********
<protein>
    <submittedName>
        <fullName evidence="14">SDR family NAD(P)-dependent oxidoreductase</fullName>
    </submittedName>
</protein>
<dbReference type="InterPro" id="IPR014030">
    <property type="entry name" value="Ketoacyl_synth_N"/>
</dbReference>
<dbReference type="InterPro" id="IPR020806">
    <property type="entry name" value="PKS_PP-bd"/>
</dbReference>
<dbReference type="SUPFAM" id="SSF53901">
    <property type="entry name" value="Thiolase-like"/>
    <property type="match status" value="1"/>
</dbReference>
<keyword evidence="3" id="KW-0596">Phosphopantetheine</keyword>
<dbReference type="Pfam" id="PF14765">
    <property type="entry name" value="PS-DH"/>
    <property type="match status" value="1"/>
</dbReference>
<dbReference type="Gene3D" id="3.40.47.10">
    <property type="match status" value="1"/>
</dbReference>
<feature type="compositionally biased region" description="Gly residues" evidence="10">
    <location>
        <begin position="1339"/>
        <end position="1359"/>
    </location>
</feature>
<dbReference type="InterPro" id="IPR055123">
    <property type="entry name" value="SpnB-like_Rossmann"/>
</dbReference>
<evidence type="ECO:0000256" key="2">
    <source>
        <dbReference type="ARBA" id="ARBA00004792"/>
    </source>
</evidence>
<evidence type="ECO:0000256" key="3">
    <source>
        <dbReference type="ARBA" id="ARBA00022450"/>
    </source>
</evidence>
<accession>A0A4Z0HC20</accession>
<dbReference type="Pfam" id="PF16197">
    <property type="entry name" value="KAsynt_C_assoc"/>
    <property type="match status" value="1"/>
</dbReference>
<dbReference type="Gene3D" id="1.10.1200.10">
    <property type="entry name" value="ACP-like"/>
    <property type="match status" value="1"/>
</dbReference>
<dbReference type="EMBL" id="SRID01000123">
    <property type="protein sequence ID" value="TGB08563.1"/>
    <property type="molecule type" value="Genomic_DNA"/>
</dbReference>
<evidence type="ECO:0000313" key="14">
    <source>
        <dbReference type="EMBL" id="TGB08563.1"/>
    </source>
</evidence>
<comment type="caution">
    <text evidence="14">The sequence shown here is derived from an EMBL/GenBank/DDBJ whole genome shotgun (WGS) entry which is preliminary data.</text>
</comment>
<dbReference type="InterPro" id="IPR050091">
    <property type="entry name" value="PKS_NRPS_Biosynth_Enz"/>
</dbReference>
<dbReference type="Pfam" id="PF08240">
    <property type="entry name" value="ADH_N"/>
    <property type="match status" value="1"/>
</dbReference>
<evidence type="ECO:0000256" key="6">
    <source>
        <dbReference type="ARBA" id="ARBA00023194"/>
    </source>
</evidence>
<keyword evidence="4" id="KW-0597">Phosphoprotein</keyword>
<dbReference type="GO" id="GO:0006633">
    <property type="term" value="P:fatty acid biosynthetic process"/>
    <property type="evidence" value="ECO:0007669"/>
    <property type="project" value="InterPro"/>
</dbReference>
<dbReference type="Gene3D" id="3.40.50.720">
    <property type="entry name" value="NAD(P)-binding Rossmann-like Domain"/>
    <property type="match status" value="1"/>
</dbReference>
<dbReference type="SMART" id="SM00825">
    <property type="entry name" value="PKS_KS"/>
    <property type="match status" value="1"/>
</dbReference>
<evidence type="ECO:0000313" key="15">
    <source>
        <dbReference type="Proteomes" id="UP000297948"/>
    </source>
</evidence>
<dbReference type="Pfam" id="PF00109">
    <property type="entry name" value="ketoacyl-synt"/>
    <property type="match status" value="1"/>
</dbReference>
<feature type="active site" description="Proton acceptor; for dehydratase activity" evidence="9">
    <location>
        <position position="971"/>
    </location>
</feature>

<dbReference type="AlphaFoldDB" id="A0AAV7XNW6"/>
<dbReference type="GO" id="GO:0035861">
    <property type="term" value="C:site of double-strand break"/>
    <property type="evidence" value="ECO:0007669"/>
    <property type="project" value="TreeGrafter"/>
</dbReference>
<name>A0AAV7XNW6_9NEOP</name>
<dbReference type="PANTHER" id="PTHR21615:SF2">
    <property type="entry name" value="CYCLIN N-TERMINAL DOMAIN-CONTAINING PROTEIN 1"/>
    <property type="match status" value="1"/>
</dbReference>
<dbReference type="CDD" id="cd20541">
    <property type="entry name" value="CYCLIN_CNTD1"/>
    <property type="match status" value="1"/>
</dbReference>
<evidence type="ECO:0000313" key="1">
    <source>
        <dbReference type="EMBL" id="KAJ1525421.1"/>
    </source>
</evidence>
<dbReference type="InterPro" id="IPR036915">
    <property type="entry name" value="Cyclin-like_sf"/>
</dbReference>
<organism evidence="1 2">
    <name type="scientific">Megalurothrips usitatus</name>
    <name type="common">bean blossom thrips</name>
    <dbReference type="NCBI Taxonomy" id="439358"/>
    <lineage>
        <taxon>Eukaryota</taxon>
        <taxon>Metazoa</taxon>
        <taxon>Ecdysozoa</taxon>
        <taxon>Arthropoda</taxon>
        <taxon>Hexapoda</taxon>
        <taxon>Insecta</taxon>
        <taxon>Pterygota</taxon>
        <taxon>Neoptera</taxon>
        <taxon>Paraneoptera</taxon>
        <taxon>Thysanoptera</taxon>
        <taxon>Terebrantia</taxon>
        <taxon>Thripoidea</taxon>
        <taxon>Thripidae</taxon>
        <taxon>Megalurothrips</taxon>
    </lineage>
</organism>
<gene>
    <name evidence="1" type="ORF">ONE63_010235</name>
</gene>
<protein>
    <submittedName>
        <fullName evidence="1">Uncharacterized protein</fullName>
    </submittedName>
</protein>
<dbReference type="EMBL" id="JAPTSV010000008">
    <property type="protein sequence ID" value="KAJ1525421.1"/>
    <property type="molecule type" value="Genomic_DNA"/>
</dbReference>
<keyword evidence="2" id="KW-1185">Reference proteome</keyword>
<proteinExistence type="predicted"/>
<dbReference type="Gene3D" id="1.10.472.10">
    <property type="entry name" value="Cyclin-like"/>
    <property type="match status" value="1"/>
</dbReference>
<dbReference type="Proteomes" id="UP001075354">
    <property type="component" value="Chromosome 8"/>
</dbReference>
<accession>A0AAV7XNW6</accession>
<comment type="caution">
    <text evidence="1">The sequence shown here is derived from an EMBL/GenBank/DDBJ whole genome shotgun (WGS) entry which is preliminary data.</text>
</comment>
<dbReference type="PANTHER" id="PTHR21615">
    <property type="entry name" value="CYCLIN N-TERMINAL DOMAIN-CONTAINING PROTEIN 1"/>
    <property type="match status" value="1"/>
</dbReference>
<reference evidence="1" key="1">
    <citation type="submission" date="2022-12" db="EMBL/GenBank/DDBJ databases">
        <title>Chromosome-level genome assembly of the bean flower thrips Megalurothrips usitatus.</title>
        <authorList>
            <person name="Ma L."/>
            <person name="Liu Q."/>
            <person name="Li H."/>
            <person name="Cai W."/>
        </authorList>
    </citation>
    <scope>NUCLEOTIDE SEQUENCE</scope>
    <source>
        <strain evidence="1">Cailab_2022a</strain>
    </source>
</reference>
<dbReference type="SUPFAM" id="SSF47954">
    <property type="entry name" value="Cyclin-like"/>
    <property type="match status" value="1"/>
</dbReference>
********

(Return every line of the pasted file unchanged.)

<protein>
    <submittedName>
        <fullName evidence="14">SDR family NAD(P)-dependent oxidoreductase</fullName>
    </submittedName>
</protein>
<dbReference type="InterPro" id="IPR014030">
    <property type="entry name" value="Ketoacyl_synth_N"/>
</dbReference>
<dbReference type="InterPro" id="IPR020806">
    <property type="entry name" value="PKS_PP-bd"/>
</dbReference>
<dbReference type="SUPFAM" id="SSF53901">
    <property type="entry name" value="Thiolase-like"/>
    <property type="match status" value="1"/>
</dbReference>
<keyword evidence="3" id="KW-0596">Phosphopantetheine</keyword>
<dbReference type="Pfam" id="PF14765">
    <property type="entry name" value="PS-DH"/>
    <property type="match status" value="1"/>
</dbReference>
<dbReference type="Gene3D" id="3.40.47.10">
    <property type="match status" value="1"/>
</dbReference>
<feature type="compositionally biased region" description="Gly residues" evidence="10">
    <location>
        <begin position="1339"/>
        <end position="1359"/>
    </location>
</feature>
<dbReference type="InterPro" id="IPR055123">
    <property type="entry name" value="SpnB-like_Rossmann"/>
</dbReference>
<evidence type="ECO:0000256" key="2">
    <source>
        <dbReference type="ARBA" id="ARBA00004792"/>
    </source>
</evidence>
<evidence type="ECO:0000256" key="3">
    <source>
        <dbReference type="ARBA" id="ARBA00022450"/>
    </source>
</evidence>
<accession>A0A4Z0HC20</accession>
<dbReference type="Pfam" id="PF16197">
    <property type="entry name" value="KAsynt_C_assoc"/>
    <property type="match status" value="1"/>
</dbReference>
<dbReference type="Gene3D" id="1.10.1200.10">
    <property type="entry name" value="ACP-like"/>
    <property type="match status" value="1"/>
</dbReference>
<dbReference type="EMBL" id="SRID01000123">
    <property type="protein sequence ID" value="TGB08563.1"/>
    <property type="molecule type" value="Genomic_DNA"/>
</dbReference>
<evidence type="ECO:0000313" key="14">
    <source>
        <dbReference type="EMBL" id="TGB08563.1"/>
    </source>
</evidence>
<comment type="caution">
    <text evidence="14">The sequence shown here is derived from an EMBL/GenBank/DDBJ whole genome shotgun (WGS) entry which is preliminary data.</text>
</comment>
<dbReference type="InterPro" id="IPR050091">
    <property type="entry name" value="PKS_NRPS_Biosynth_Enz"/>
</dbReference>
<dbReference type="Pfam" id="PF08240">
    <property type="entry name" value="ADH_N"/>
    <property type="match status" value="1"/>
</dbReference>
<evidence type="ECO:0000256" key="6">
    <source>
        <dbReference type="ARBA" id="ARBA00023194"/>
    </source>
</evidence>
<keyword evidence="4" id="KW-0597">Phosphoprotein</keyword>
<dbReference type="GO" id="GO:0006633">
    <property type="term" value="P:fatty acid biosynthetic process"/>
    <property type="evidence" value="ECO:0007669"/>
    <property type="project" value="InterPro"/>
</dbReference>
<dbReference type="Gene3D" id="3.40.50.720">
    <property type="entry name" value="NAD(P)-binding Rossmann-like Domain"/>
    <property type="match status" value="1"/>
</dbReference>
<dbReference type="SMART" id="SM00825">
    <property type="entry name" value="PKS_KS"/>
    <property type="match status" value="1"/>
</dbReference>
<evidence type="ECO:0000313" key="15">
    <source>
        <dbReference type="Proteomes" id="UP000297948"/>
    </source>
</evidence>
<dbReference type="Pfam" id="PF00109">
    <property type="entry name" value="ketoacyl-synt"/>
    <property type="match status" value="1"/>
</dbReference>
<feature type="active site" description="Proton acceptor; for dehydratase activity" evidence="9">
    <location>
        <position position="971"/>
    </location>
</feature>

<dbReference type="AlphaFoldDB" id="A0AAV7XNW6"/>
<dbReference type="GO" id="GO:0035861">
    <property type="term" value="C:site of double-strand break"/>
    <property type="evidence" value="ECO:0007669"/>
    <property type="project" value="TreeGrafter"/>
</dbReference>
<name>A0AAV7XNW6_9NEOP</name>
<dbReference type="PANTHER" id="PTHR21615:SF2">
    <property type="entry name" value="CYCLIN N-TERMINAL DOMAIN-CONTAINING PROTEIN 1"/>
    <property type="match status" value="1"/>
</dbReference>
<dbReference type="CDD" id="cd20541">
    <property type="entry name" value="CYCLIN_CNTD1"/>
    <property type="match status" value="1"/>
</dbReference>
<evidence type="ECO:0000313" key="1">
    <source>
        <dbReference type="EMBL" id="KAJ1525421.1"/>
    </source>
</evidence>
<dbReference type="InterPro" id="IPR036915">
    <property type="entry name" value="Cyclin-like_sf"/>
</dbReference>
<organism evidence="1 2">
    <name type="scientific">Megalurothrips usitatus</name>
    <name type="common">bean blossom thrips</name>
    <dbReference type="NCBI Taxonomy" id="439358"/>
    <lineage>
        <taxon>Eukaryota</taxon>
        <taxon>Metazoa</taxon>
        <taxon>Ecdysozoa</taxon>
        <taxon>Arthropoda</taxon>
        <taxon>Hexapoda</taxon>
        <taxon>Insecta</taxon>
        <taxon>Pterygota</taxon>
        <taxon>Neoptera</taxon>
        <taxon>Paraneoptera</taxon>
        <taxon>Thysanoptera</taxon>
        <taxon>Terebrantia</taxon>
        <taxon>Thripoidea</taxon>
        <taxon>Thripidae</taxon>
        <taxon>Megalurothrips</taxon>
    </lineage>
</organism>
<gene>
    <name evidence="1" type="ORF">ONE63_010235</name>
</gene>
<protein>
    <submittedName>
        <fullName evidence="1">Uncharacterized protein</fullName>
    </submittedName>
</protein>
<dbReference type="EMBL" id="JAPTSV010000008">
    <property type="protein sequence ID" value="KAJ1525421.1"/>
    <property type="molecule type" value="Genomic_DNA"/>
</dbReference>
<keyword evidence="2" id="KW-1185">Reference proteome</keyword>
<proteinExistence type="predicted"/>
<dbReference type="Gene3D" id="1.10.472.10">
    <property type="entry name" value="Cyclin-like"/>
    <property type="match status" value="1"/>
</dbReference>
<dbReference type="Proteomes" id="UP001075354">
    <property type="component" value="Chromosome 8"/>
</dbReference>
<accession>A0AAV7XNW6</accession>
<comment type="caution">
    <text evidence="1">The sequence shown here is derived from an EMBL/GenBank/DDBJ whole genome shotgun (WGS) entry which is preliminary data.</text>
</comment>
<dbReference type="PANTHER" id="PTHR21615">
    <property type="entry name" value="CYCLIN N-TERMINAL DOMAIN-CONTAINING PROTEIN 1"/>
    <property type="match status" value="1"/>
</dbReference>
<reference evidence="1" key="1">
    <citation type="submission" date="2022-12" db="EMBL/GenBank/DDBJ databases">
        <title>Chromosome-level genome assembly of the bean flower thrips Megalurothrips usitatus.</title>
        <authorList>
            <person name="Ma L."/>
            <person name="Liu Q."/>
            <person name="Li H."/>
            <person name="Cai W."/>
        </authorList>
    </citation>
    <scope>NUCLEOTIDE SEQUENCE</scope>
    <source>
        <strain evidence="1">Cailab_2022a</strain>
    </source>
</reference>
<dbReference type="SUPFAM" id="SSF47954">
    <property type="entry name" value="Cyclin-like"/>
    <property type="match status" value="1"/>
</dbReference>